Plotting the evolution of Yeah Yeah Yeahs across the three previous records has meant following a story of growing confidence, lessening gimmicks and an impressive exhibition of embracing the uniqueness of their early days, while never relying on that or becoming a pale imitations of themselves. Now as I hit their fourth album, released a decade after their first, we’re hitting the kind of age when dialling things down too much could turn into becoming old and boring. But with the goodwill established be the earlier albums, I had high hopes for Mosquito.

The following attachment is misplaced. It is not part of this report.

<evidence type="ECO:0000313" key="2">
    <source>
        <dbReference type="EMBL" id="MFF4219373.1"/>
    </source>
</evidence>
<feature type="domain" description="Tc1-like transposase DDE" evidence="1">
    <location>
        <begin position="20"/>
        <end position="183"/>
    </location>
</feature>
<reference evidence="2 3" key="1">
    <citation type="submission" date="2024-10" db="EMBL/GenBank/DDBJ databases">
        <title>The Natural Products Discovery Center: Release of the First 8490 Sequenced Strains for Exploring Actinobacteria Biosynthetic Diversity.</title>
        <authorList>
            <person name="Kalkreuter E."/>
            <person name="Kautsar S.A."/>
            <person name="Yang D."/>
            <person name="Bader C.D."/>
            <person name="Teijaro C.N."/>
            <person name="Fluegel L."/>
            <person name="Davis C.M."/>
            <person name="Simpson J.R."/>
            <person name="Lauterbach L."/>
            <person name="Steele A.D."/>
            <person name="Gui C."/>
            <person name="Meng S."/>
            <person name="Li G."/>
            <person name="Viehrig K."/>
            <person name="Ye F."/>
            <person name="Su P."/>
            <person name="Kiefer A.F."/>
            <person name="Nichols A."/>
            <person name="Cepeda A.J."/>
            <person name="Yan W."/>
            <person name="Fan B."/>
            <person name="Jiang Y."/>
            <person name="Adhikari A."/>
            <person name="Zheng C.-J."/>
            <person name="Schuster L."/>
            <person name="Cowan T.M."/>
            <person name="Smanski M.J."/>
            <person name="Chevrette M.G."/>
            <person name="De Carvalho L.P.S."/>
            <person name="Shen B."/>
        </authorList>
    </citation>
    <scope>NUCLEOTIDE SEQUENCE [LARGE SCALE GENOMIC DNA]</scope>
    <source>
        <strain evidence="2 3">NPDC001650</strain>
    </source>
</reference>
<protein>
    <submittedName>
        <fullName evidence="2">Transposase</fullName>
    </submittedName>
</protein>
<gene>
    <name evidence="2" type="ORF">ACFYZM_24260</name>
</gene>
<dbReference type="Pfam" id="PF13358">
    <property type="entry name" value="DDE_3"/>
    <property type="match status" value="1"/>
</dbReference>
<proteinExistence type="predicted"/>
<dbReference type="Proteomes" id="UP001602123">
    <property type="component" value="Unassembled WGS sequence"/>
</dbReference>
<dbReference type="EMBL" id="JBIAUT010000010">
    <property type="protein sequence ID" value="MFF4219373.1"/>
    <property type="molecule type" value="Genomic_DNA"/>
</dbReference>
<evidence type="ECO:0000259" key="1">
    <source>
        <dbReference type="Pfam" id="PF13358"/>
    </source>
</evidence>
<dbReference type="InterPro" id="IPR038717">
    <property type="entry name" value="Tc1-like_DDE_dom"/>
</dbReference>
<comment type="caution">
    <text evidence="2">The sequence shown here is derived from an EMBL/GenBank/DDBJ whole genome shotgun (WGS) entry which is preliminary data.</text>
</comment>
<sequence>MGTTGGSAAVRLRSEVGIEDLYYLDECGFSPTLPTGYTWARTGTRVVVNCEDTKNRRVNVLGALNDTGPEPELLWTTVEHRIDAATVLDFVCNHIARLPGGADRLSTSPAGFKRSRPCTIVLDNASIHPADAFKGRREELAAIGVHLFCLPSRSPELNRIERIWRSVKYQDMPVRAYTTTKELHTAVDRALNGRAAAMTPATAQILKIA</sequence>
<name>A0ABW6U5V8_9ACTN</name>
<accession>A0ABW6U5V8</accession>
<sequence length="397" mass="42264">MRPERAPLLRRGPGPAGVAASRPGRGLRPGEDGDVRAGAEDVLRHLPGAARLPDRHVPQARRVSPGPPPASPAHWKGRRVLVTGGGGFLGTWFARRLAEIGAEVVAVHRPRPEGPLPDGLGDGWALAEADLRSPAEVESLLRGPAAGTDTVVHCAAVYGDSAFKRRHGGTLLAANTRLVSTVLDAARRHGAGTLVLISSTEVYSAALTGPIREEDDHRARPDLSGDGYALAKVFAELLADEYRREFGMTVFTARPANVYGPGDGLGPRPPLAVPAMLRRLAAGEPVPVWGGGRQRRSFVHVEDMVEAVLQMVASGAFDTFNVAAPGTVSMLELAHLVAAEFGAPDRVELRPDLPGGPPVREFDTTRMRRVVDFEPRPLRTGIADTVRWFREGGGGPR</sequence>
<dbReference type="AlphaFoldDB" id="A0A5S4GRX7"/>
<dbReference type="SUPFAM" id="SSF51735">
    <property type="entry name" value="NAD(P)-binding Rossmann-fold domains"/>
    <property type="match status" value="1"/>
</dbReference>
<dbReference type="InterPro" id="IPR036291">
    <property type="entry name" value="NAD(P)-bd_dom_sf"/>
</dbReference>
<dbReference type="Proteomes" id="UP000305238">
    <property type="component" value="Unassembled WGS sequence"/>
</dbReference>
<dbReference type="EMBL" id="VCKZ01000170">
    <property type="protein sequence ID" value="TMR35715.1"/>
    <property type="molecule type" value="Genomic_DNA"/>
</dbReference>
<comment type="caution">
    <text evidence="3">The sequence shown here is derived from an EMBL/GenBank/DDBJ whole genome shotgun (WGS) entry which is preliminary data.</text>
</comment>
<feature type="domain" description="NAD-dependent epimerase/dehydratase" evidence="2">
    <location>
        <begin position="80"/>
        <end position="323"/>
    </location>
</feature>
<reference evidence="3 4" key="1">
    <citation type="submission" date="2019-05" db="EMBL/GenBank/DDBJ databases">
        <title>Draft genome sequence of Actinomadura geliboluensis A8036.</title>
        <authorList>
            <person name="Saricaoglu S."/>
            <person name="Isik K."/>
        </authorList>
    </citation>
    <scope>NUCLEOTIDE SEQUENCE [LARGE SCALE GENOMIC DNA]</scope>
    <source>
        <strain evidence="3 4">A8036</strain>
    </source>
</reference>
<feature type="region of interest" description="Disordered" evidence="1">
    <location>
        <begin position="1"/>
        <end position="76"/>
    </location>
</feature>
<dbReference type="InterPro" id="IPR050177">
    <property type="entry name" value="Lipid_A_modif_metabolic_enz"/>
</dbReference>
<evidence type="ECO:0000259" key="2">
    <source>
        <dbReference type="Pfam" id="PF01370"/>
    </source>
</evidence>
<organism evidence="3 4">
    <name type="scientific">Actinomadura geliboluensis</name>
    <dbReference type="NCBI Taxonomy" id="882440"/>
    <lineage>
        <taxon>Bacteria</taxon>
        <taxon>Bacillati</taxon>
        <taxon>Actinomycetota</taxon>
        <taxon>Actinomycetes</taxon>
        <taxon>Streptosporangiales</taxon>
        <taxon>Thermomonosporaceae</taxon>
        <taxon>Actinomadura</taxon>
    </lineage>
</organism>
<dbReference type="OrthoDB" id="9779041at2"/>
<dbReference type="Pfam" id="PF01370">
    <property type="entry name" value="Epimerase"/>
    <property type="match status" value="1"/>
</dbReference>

High hopes supported straight away with Sacrilege. That great Yeah Yeah Yeahs industrial tinged sound, complimented by a gospel choir. Not a combination I ever would have predicted, but a combination that works surprisingly well. Speaking of surprisingly effective combinations, following Sacrilege with Subway is a massive mood shift that would seem jarring and even off putting on paper, but in practice, they fit just right. Karen O’s haunting vocals over a rhythm set by a literal subway train rattling along the rails, it’s minimalist, but smothering at the same time. (more…)